|Their families had been murdered and the anti-Communist underground was, in their perception, a continuation of essentially the same anti-Semitic and anti-Communist tradition. They hated those who had collaborated with the Nazis and those who opposed the new order with almost the same intensity and knew that as Communists, or as both Communists and Jews, they were hated at least in the same way. In their eyes, the enemy was essentially the same. The old evil deeds had to be punished and new ones prevented and a merciless struggle was necessary before a better world could be built. Another, often closely related, motive was the pure desire for power and might. Thus achieved, power could be intoxicating. Those policemen for whom this was the primary motive could "hear the houses tremble" when walking the streets -- and loved it. Still another motive was a general desire to find some position within the system, quite independently of what sector or the system that happened to be. Had such people been proposed for or found themselves in other positions, they would have taken them gladly. Thus, their initial involvement in the security apparatus was quite coincidental.|
The only motive of relevance for MacDonald is that dealing explicitly with Jewish identity; he ignores others, preferring instead to offer a skewed rendition of Schatz as a demonstration of his thesis. Note that the point is not that the other explanations are at all exculpatory; they are inconvenient for MacDonald because they do not provide direct evidence of Jews acting in the interest or in the name of the group, rather than in the interest of the Communist Party or in their own individual interests. Even his indicator of indeterminate number is unsupported in the source: where Schatz is only willing to say that "some" Jewish secret policemen acted out of a sense of "personal rage," MacDonald intensifies the point by claiming that this was "often" the case. How often is "often"? One would, again, expect a social scientist to ask such a question before resorting to a loaded adverb suggestive of a widespread phenomenon, perhaps even a typical pattern. A casual reader could well be forgiven for concluding that a significant percentage -- if not the majority -- of Jewish secret policmen were motivated by a desire for vengeance in the name of the group.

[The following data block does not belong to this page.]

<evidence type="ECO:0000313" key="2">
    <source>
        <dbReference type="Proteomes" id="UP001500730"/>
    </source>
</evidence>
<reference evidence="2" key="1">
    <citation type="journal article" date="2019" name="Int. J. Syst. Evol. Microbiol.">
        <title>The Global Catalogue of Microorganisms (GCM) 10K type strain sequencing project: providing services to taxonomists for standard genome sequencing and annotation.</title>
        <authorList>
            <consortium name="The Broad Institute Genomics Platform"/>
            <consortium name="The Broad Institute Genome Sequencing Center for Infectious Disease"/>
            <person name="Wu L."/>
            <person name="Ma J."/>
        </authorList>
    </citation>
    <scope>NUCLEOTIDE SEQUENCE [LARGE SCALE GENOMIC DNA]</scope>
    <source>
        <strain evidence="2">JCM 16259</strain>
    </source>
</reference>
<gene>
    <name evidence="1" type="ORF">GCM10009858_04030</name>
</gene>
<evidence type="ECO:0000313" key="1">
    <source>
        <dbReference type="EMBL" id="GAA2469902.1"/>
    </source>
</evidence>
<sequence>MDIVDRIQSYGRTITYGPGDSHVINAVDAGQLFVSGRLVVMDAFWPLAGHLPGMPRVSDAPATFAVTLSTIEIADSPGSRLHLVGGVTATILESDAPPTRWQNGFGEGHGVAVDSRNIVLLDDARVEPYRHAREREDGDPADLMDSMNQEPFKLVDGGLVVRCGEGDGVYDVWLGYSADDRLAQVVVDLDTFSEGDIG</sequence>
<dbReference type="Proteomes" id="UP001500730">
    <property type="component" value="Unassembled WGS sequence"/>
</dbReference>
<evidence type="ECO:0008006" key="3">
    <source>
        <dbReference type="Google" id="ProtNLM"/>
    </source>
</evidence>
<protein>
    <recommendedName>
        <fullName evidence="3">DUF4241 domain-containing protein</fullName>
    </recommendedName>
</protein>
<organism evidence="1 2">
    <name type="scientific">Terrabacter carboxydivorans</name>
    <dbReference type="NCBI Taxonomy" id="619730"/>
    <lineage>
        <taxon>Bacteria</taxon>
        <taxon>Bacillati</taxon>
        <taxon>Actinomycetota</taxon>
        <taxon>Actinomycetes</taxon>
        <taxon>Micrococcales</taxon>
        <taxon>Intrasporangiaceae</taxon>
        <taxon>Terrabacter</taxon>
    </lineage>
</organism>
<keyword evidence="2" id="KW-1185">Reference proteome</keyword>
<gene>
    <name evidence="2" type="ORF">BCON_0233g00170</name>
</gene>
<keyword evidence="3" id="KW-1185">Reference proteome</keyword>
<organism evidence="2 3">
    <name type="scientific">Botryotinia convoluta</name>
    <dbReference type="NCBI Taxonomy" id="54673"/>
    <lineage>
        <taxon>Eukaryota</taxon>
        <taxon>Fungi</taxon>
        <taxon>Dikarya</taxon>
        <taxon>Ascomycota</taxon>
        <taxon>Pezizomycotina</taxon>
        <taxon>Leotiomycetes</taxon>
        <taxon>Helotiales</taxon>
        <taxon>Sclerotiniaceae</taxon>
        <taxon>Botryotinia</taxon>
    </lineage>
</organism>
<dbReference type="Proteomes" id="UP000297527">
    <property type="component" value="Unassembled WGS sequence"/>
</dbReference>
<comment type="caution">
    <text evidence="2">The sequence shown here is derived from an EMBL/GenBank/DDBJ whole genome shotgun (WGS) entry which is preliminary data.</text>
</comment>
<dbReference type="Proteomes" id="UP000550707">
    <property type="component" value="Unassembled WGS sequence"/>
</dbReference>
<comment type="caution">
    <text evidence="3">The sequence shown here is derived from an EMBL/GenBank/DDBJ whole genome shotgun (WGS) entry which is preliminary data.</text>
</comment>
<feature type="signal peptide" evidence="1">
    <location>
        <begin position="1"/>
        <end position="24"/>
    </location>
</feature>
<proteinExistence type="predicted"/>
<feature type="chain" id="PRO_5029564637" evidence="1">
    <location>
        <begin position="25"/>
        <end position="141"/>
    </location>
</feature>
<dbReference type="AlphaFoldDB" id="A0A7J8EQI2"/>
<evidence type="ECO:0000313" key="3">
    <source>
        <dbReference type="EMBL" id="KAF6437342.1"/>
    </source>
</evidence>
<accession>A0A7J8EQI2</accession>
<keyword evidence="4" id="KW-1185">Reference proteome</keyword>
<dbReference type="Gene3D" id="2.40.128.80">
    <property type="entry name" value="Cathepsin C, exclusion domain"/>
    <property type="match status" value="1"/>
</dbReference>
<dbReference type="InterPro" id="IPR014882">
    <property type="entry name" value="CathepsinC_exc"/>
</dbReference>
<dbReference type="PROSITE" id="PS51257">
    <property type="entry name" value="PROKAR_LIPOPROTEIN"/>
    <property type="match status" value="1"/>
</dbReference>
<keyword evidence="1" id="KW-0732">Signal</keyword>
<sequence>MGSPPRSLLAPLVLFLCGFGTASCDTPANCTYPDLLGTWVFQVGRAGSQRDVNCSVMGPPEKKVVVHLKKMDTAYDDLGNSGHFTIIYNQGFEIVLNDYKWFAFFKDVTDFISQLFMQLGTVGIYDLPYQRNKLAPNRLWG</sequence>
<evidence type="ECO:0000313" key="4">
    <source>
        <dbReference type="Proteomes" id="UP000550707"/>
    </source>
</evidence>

Of course, MacDonald himself does not know how often "often" is because his source does not say -- in fact, his source quite explicitly states that reliable statistical data that might show how often "often" is does not exist. The absence of such data does not discourage MacDonald from making a broad and, given the range of alternative explanations he omits, quite unwarranted generalization. Such practices -- and this is far from an isolated example -- make it difficult to believe that he is not actively enouraging his readers to adopt precisely the sort of vague impressions of widespread Jewish malevolence that effectively validate antisemitism. And it is precisely such rhetorical strategies that undercut MacDonald's contention that he bears no personal responsibility for his popularity with right-wing extremists.
MacDonald's discussion of Jews in the secret police, illuminating as it is as a demonstration of his cavalier and opportunistic use of secondary sources, is to some extent itself a secondary matter. His treatment of Schatz is characterized throughout by a far more egregious misrepresentation. This mispresentation forms the subject of the next section of this article.